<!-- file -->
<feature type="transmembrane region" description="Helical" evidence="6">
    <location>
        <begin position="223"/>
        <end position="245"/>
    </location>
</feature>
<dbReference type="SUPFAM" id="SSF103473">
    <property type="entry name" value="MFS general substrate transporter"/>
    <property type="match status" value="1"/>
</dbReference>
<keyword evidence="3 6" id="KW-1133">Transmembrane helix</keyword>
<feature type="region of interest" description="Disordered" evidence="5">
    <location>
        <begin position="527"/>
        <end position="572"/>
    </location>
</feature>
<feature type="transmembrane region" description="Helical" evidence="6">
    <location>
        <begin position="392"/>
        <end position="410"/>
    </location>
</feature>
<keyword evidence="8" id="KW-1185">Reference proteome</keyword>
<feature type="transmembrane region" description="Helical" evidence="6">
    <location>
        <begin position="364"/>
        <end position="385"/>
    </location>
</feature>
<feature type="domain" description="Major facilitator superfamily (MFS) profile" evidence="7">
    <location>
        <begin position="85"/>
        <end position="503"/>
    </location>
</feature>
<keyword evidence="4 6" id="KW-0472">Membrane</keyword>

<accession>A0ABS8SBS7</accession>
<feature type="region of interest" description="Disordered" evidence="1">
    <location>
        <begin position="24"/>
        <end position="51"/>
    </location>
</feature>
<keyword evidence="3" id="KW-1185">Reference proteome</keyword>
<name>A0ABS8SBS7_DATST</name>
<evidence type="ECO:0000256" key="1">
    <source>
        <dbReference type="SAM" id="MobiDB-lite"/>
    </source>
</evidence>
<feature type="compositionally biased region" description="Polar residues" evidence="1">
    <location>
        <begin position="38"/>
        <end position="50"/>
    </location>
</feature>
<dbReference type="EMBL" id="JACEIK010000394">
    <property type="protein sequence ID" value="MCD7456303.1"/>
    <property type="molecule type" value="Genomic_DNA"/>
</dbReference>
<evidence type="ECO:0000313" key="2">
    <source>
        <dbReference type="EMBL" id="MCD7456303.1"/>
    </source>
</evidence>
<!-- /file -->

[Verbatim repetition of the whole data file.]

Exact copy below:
<feature type="transmembrane region" description="Helical" evidence="6">
    <location>
        <begin position="223"/>
        <end position="245"/>
    </location>
</feature>
<dbReference type="SUPFAM" id="SSF103473">
    <property type="entry name" value="MFS general substrate transporter"/>
    <property type="match status" value="1"/>
</dbReference>
<keyword evidence="3 6" id="KW-1133">Transmembrane helix</keyword>
<feature type="region of interest" description="Disordered" evidence="5">
    <location>
        <begin position="527"/>
        <end position="572"/>
    </location>
</feature>
<feature type="transmembrane region" description="Helical" evidence="6">
    <location>
        <begin position="392"/>
        <end position="410"/>
    </location>
</feature>
<keyword evidence="8" id="KW-1185">Reference proteome</keyword>
<feature type="transmembrane region" description="Helical" evidence="6">
    <location>
        <begin position="364"/>
        <end position="385"/>
    </location>
</feature>
<feature type="domain" description="Major facilitator superfamily (MFS) profile" evidence="7">
    <location>
        <begin position="85"/>
        <end position="503"/>
    </location>
</feature>
<keyword evidence="4 6" id="KW-0472">Membrane</keyword>

<accession>A0ABS8SBS7</accession>
<feature type="region of interest" description="Disordered" evidence="1">
    <location>
        <begin position="24"/>
        <end position="51"/>
    </location>
</feature>
<keyword evidence="3" id="KW-1185">Reference proteome</keyword>
<name>A0ABS8SBS7_DATST</name>
<evidence type="ECO:0000256" key="1">
    <source>
        <dbReference type="SAM" id="MobiDB-lite"/>
    </source>
</evidence>
<feature type="compositionally biased region" description="Polar residues" evidence="1">
    <location>
        <begin position="38"/>
        <end position="50"/>
    </location>
</feature>
<dbReference type="EMBL" id="JACEIK010000394">
    <property type="protein sequence ID" value="MCD7456303.1"/>
    <property type="molecule type" value="Genomic_DNA"/>
</dbReference>
<evidence type="ECO:0000313" key="2">
    <source>
        <dbReference type="EMBL" id="MCD7456303.1"/>
    </source>
</evidence>